How to Choose and Plant a Live Christmas Tree

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Choosing a Christmas Tree

Thanks to fossils, we know conifers (plants that bear cones) grew in the Carboniferous Period and shared their heyday with dinosaurs during the Mesozoic Era. Fortunately, conifers survived geological upheavals, climate changes and competition from flowering plants when they arrived on the scene. Unfortunately, conifers have experienced a decline ever since. But not to worry, they will grace our planet for a while longer.

Conifers come in a wide range of leaf/needle colors, textures and sizes. Some of the cones differ in shape, such as the berries of yews and junipers. Most keep their needles all year, but a few are deciduous. Drive through any neighborhood, and you’ll see mature spruces dwarfing houses, yews blocking front doors and junipers obstructing motorists’ line of sight.

This holiday season, try using a live Christmas tree in your house and then planting it in your yard to enjoy for years to come.

Many local nurseries that offer cut trees now offer live trees with roots in a ball shape covered in a biodegradable material, such as burlap. You can choose from several sizes: miniature, dwarf, intermediate and large. Always check – and believe – the nursery tag’s mature height information.

Planting a balled and burlap tree takes a little planning. First, choose the proper site outside and dig the planting hole in late autumn before the ground freezes. Store the soil in a garage or shed where it won’t freeze solid. Cover or protect the hole in some way to prevent people from falling into it, especially if it’s located in the front yard.

Choose your container conifer from a good nursery, move it inside for no more than 10 days, decorate it and have a happy holiday. After Christmas, take down the decorations, move the tree out to the pre-dug hole, plant it using the stored soil for fill, water it, mulch it and walk away until spring.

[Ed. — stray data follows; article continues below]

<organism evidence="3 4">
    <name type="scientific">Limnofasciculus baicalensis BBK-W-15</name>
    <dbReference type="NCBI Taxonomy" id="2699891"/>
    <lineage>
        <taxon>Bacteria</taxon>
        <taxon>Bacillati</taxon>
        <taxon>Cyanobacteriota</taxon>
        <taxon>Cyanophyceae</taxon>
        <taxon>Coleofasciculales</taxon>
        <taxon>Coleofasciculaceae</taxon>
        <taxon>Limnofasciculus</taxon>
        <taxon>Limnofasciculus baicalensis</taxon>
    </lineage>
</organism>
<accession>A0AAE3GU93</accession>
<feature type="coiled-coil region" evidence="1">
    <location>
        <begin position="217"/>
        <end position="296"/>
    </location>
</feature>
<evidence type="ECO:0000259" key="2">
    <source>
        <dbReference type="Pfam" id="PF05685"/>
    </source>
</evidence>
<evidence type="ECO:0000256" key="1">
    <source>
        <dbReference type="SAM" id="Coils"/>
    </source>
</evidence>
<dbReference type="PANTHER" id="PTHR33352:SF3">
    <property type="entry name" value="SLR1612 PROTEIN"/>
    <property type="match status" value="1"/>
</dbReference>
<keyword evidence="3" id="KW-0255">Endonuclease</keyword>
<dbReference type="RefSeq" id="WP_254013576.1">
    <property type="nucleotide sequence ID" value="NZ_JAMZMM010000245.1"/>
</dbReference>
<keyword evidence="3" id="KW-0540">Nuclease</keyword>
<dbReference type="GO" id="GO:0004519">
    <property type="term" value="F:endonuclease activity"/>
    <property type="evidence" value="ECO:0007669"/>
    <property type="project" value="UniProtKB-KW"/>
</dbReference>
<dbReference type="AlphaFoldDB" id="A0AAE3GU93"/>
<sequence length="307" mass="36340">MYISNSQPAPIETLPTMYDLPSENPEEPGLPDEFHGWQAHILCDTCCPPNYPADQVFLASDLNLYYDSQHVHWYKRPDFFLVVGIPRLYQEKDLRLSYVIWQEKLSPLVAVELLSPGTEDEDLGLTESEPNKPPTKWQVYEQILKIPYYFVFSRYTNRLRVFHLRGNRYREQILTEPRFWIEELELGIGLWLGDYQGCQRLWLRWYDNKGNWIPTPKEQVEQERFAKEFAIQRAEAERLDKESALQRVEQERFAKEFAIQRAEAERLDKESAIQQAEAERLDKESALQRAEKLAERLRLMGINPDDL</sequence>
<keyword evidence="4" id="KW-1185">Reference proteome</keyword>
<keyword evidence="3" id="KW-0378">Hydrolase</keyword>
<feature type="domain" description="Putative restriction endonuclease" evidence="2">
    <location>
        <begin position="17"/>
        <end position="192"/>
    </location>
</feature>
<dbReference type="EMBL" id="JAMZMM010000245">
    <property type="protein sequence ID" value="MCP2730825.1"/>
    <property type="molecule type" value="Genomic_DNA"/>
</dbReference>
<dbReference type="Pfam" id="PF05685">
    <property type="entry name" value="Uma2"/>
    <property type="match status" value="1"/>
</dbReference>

Choose fir, spruce or pine depending on what fits your outdoor site. How do you tell the difference?

Fir (Abies) needles grow singly from the branch, feel flat and smooth with rounded tips and smell pleasingly aromatic. Firs like a well-drained site with slightly acidic soil. They won’t grow well if the air is polluted with dust or industrial impurities.

Spruce (Picea) needles also grow singly, but are stiff and sharply pointed. A cross section reveals they are square, not flat like a fir.

Pine (Pinus) needles grow in groups of two, three or five called bundles. Their length and pliability distinguish them from other conifers. Pines like a well-drained soil not too rich in nutrients. Choose it for those gravelly spots where other trees won’t grow.

Why not grow a tree that has a pedigree of 300 million years?

Ask the Expert

Are poinsettias poisonous? I’ve heard it both ways.
The white sap can be mildly irritating, but no, the poinsettia is not poisonous (to humans and pets). Research done at Ohio State University disproved that myth.

When should I prune my rose of Sharon?
In Illinois, we refer to the perennial hibiscus plant as the rose of Sharon. It blooms on new growth, so prune in February when it’s dormant. You can remove dead wood at any time.

2 Comments

  1. Howard carr

    November 18, 2015 at 5:39 pm

    Are sure that the tree picture is not upside down?

  2. Alexia Soutsos-Abrams

    September 14, 2016 at 3:11 am

    Hi,
    Can you please delete my comment.
    I didn’t realize it was public and my phone number would be published publicly.

    Thank you,
    Alexia Soutsos Abrams

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